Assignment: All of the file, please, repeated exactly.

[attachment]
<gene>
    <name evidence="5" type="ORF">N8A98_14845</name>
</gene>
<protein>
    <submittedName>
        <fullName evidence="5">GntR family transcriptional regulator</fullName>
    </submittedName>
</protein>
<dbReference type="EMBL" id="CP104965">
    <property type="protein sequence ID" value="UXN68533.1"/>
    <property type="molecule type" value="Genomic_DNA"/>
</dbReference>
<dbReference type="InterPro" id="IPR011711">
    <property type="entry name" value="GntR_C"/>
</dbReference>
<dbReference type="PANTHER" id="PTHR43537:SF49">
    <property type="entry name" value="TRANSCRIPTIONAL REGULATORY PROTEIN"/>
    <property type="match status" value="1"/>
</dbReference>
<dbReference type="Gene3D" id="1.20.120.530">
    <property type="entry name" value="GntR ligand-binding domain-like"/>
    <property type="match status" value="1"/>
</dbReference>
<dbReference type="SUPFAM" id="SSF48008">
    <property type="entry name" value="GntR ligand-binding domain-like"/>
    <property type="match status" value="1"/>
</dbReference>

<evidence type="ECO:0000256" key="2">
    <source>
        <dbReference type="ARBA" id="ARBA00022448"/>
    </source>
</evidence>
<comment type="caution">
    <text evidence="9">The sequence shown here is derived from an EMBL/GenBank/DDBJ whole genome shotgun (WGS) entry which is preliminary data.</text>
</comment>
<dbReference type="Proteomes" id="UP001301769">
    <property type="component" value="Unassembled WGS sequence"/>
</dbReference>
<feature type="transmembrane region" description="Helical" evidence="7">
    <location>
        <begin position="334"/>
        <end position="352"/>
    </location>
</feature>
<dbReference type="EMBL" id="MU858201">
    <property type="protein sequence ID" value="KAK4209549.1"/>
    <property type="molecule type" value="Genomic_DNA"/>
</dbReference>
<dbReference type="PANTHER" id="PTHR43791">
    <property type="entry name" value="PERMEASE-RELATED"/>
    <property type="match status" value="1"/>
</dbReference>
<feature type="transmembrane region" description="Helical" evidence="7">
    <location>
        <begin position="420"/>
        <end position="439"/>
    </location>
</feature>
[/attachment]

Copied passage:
<gene>
    <name evidence="5" type="ORF">N8A98_14845</name>
</gene>
<protein>
    <submittedName>
        <fullName evidence="5">GntR family transcriptional regulator</fullName>
    </submittedName>
</protein>
<dbReference type="EMBL" id="CP104965">
    <property type="protein sequence ID" value="UXN68533.1"/>
    <property type="molecule type" value="Genomic_DNA"/>
</dbReference>
<dbReference type="InterPro" id="IPR011711">
    <property type="entry name" value="GntR_C"/>
</dbReference>
<dbReference type="PANTHER" id="PTHR43537:SF49">
    <property type="entry name" value="TRANSCRIPTIONAL REGULATORY PROTEIN"/>
    <property type="match status" value="1"/>
</dbReference>
<dbReference type="Gene3D" id="1.20.120.530">
    <property type="entry name" value="GntR ligand-binding domain-like"/>
    <property type="match status" value="1"/>
</dbReference>
<dbReference type="SUPFAM" id="SSF48008">
    <property type="entry name" value="GntR ligand-binding domain-like"/>
    <property type="match status" value="1"/>
</dbReference>

<evidence type="ECO:0000256" key="2">
    <source>
        <dbReference type="ARBA" id="ARBA00022448"/>
    </source>
</evidence>
<comment type="caution">
    <text evidence="9">The sequence shown here is derived from an EMBL/GenBank/DDBJ whole genome shotgun (WGS) entry which is preliminary data.</text>
</comment>
<dbReference type="Proteomes" id="UP001301769">
    <property type="component" value="Unassembled WGS sequence"/>
</dbReference>
<feature type="transmembrane region" description="Helical" evidence="7">
    <location>
        <begin position="334"/>
        <end position="352"/>
    </location>
</feature>
<dbReference type="EMBL" id="MU858201">
    <property type="protein sequence ID" value="KAK4209549.1"/>
    <property type="molecule type" value="Genomic_DNA"/>
</dbReference>
<dbReference type="PANTHER" id="PTHR43791">
    <property type="entry name" value="PERMEASE-RELATED"/>
    <property type="match status" value="1"/>
</dbReference>
<feature type="transmembrane region" description="Helical" evidence="7">
    <location>
        <begin position="420"/>
        <end position="439"/>
    </location>
</feature>